An increasing number of agricultural businesses and farms are considering solar as a means to power their day-to-day operations. Thanks partially to the SETO (Solar Energy Technologies Office’s) investments, the price of implementing solar has declined, allowing more installations around the country. Consider the following insight to assist you in determining if this option could be a good fit for you and your farm.
Advantages of co-locating solar & crop production
There are various advantages of co-locating solar & crop production for farmers and solar energy developers.
Advantages to solar developers include:
● Decreased installation expenses – The usage of already tilled land might prevent the necessity for costly grading that is often required for panel installation.
● Decreased upfront risk – Geotechnical risks may boost the price of solar installation because of increased testing requirements. Previously tilled land was marked as the “least risk option” within a sequence of surveys with solar installers.
● Decreased legal risk – In utilizing previously disturbed agricultural land, solar installers may decrease the risk of upfront litigation within the environmental assessment process.
● Possibly increase PV performance – Vegetation beneth modules may increase solar performance and contribute to lower soil temperatures.
Advantages to agricultural land managers include:
● Marketing opportunity to sustainability-mindful audience
● Decreased electricity expenses
● Revenue stream diversification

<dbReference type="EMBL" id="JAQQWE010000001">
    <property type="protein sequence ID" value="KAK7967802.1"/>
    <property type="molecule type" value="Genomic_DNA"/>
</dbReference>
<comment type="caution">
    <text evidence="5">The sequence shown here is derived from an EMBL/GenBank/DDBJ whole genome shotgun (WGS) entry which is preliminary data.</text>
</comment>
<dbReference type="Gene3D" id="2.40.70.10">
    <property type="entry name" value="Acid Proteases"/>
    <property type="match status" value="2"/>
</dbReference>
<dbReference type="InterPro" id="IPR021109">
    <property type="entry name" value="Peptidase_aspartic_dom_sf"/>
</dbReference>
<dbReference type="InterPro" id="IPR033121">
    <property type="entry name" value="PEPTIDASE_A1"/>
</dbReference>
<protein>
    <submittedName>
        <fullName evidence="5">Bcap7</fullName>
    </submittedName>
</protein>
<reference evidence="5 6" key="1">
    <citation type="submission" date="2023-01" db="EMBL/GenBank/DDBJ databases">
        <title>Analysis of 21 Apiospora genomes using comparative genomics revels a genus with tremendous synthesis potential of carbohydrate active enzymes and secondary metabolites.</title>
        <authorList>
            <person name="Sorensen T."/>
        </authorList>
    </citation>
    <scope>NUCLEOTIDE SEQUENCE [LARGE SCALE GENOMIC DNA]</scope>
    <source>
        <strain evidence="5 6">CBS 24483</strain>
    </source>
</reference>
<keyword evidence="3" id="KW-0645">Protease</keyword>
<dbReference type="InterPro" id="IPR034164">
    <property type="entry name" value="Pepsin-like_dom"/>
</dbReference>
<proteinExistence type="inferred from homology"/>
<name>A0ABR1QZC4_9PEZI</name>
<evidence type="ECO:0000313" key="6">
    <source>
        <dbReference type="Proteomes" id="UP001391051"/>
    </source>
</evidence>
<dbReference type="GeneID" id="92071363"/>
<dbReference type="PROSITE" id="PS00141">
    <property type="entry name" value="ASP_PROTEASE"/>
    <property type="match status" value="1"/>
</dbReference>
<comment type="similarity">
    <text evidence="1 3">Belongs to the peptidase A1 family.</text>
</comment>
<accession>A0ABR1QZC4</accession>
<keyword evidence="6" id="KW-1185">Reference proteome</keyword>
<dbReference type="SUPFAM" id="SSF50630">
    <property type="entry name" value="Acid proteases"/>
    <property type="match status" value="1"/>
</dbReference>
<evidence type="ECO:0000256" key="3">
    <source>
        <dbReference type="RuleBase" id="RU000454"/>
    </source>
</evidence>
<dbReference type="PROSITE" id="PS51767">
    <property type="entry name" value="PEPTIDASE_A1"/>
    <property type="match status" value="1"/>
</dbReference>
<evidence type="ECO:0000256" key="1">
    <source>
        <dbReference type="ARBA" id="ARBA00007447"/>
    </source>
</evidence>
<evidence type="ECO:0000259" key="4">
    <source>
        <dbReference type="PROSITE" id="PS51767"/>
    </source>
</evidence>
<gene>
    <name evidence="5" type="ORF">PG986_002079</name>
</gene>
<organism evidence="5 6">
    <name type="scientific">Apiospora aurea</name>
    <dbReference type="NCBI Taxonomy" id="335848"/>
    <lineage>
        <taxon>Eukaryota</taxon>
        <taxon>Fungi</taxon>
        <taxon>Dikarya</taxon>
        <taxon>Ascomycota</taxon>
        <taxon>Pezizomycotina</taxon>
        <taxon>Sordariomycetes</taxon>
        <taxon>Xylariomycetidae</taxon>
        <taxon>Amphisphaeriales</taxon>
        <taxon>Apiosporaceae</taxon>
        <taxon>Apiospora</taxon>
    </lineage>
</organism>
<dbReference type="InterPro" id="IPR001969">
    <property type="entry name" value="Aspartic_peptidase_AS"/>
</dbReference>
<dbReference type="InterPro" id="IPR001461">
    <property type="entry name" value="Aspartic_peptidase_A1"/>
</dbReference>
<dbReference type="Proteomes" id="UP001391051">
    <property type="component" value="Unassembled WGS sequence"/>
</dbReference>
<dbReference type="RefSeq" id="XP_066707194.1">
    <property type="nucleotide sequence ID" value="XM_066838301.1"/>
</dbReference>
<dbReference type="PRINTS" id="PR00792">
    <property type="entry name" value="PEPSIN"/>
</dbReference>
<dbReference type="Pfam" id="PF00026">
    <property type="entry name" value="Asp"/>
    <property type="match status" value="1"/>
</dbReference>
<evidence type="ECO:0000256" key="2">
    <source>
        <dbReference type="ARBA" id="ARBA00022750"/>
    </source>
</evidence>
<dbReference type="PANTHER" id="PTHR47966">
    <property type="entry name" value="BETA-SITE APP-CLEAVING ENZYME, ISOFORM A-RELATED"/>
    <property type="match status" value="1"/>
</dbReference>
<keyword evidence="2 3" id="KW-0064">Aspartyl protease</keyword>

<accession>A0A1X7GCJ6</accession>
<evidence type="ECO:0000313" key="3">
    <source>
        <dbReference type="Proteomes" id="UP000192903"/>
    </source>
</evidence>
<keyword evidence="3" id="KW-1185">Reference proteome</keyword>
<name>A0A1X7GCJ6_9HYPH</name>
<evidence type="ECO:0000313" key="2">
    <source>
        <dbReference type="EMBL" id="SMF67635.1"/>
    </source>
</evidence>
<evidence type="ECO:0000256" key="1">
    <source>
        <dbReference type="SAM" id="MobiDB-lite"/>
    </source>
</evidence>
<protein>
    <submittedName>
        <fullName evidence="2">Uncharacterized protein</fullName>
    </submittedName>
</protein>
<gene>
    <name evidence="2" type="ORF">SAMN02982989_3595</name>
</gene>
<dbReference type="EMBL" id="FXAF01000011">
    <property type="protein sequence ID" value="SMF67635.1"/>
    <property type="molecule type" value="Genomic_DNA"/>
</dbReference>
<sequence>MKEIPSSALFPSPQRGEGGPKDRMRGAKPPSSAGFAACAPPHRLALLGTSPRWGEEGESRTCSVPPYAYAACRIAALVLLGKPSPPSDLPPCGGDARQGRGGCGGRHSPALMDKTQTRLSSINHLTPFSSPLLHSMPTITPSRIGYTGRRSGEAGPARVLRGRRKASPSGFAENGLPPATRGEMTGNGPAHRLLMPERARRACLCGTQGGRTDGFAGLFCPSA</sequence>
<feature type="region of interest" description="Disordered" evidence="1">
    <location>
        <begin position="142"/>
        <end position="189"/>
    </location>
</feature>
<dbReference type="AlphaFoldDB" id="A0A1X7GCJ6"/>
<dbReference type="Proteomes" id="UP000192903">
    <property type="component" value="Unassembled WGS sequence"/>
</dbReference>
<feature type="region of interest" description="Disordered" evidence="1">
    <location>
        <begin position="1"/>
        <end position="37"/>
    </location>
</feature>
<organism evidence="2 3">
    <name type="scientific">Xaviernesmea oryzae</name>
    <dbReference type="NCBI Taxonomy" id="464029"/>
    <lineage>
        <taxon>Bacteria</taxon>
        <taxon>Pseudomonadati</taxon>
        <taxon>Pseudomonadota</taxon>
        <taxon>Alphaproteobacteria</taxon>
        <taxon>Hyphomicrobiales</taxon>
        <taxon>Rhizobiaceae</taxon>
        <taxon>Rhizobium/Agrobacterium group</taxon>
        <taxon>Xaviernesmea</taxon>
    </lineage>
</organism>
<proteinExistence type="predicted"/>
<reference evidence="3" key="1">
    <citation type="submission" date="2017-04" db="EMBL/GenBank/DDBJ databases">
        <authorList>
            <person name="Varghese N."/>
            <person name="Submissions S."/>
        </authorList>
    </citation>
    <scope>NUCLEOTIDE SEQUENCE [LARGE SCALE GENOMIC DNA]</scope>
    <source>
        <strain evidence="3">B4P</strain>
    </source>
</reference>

● Increased capability of installing shade- resistant, high-value crops for brand-new markets
● Capability of maintaining crop production within solar generation
● Permit nutrient and land recharge of degraded agricultural lands.
● Possibility for water usage reduction
● Possibility to prolong growing seasons
Will solar modules dry out and heat up crops or vegetation under these modules?
Solar modules actually will cool vegetation and crops situated below them during the daytime since they offer shading. They have the ability to keep plants warmer in the evening. Research has proven that those temperature variances cancel out and that means day-to-day crop temperatures were similar underneath modules, as compared with full sun crops and there wasn’t any impact on rates of crop growth. Modules may give farmers the capability of growing shade-tolerant crops and diversify crop selection, while simultaneously prolonging growing seasons and decreasing water requirements. A study discovered that shading from solar modules generated lettuce crop weight that was equal to or greater than lettuce that was grown in full sun.
Have questions about solar panels for farms and agriculture use? Our Solar Division at Tri-State Electrical can hope you understand today’s options and even develop a custom configuration to suit your specific needs. Contact us today to schedule a consultation.